Some say DC buildings have a height limit to keep them from overshadowing the Capitol, but that’s not exactly true. According to history, the limit originally came about for safety reasons. A building’s height is determined by the width of the street it faces.

Are all monuments & memorials crowded with visitors?

When you think of DC you probably have visions of some of the more prominent monuments and memorials. However, not all of them are obvious, and not all of them attract big crowds.

Take, for example, the more obscure

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 dumbarton bridge - washington dc

Photo: Bob ♫

You may not think much about it as you drive over or under Georgetown’s “Buffalo Bridge”, but the bridge actually has a history all its own. Also called Dumbarton Bridge or the Q Street Bridge, the landmark first went up in the early 1900s.

At the time, locals were looking for a way to reduce traffic along M Street and make it easier to travel to some of DC’s other fast-growing neighborhoods and to downtown. The problem, of course, was Rock Creek.

One idea was to divert Rock Creek through a tunnel, but that would likely have cost millions of dollars. The much cheaper alternative was to build a bridge stretching across Rock Creek Park, thereby connecting up Dupont Circle to Georgetown.

Crews considered moving an existing

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cleveland park - washington dc

Showcasing decades of growth and development, Cleveland Park’s hidden historic district presents a full range of homes and buildings, some of which can be dated back to the late 1800s and turn of the century. That’s when electric streetcars first began connecting up Cleveland Park to downtown, and neighborhood growth really began to take off.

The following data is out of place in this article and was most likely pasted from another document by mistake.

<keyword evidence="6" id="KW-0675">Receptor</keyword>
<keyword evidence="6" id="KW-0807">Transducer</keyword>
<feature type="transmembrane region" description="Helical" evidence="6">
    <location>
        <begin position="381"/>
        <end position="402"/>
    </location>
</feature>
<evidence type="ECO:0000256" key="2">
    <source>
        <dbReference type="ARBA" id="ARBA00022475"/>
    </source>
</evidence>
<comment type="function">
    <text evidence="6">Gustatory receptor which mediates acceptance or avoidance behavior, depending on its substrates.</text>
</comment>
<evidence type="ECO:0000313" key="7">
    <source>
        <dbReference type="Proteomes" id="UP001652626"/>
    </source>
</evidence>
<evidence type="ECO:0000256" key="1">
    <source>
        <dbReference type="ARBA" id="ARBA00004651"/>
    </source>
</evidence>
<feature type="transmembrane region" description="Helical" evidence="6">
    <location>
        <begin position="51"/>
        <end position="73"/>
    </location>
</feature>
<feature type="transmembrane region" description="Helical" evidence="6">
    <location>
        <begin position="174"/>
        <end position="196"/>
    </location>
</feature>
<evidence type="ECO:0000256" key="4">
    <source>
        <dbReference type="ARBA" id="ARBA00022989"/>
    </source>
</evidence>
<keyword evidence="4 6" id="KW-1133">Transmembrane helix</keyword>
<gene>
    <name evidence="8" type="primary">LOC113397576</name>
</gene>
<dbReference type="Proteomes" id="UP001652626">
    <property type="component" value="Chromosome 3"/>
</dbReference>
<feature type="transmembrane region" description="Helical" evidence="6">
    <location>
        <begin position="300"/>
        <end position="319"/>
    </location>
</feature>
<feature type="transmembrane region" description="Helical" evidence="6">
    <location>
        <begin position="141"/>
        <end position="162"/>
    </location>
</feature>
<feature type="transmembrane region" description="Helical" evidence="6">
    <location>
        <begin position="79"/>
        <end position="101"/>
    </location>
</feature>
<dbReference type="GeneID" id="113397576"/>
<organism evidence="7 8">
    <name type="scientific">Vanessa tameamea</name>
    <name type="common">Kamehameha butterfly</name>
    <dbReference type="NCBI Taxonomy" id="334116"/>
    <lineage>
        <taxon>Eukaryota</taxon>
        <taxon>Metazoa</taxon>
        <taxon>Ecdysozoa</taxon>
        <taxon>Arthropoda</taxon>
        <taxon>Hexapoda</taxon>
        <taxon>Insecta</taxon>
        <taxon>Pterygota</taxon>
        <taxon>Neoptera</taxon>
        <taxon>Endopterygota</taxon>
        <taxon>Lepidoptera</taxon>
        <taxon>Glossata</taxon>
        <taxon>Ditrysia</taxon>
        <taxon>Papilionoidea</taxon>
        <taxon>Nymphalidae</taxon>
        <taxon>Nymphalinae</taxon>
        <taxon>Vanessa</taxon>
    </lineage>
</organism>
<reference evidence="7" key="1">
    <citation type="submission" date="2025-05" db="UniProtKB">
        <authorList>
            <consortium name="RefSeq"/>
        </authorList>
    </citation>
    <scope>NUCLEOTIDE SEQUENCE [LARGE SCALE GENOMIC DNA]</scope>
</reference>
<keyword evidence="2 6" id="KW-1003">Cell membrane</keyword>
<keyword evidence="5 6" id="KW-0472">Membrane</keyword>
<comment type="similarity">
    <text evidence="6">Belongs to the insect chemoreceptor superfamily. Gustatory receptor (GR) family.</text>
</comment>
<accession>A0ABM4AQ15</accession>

Spurred by its new status as a streetcar suburb, Cleveland Park grew rapidly. Historians suspect a number of homes in Cleveland Park may have been constructed as summer homes for those working in nearby Georgetown.

Some of the first homes went in along Newark Street, Highland Place and Macomb, not far from the spot where President Grover Cleveland once owned a home. The diverse neighborhood quickly became

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anacostia big chair - washington dc
Photo: Ted Eytan

It’s definitely one of the DC area’s most unique landmarks, and it’s been that way for well more than a half-century. The descriptively named “Big Chair” stands nearly 20 feet tall and does anything but blend in with its surroundings.

The chair towers high above the corner of Martin Luther King Jr. Avenue and V Street SE in Anacostia. Much like other roadside attractions, the Big Chair is an icon of sorts for the local community.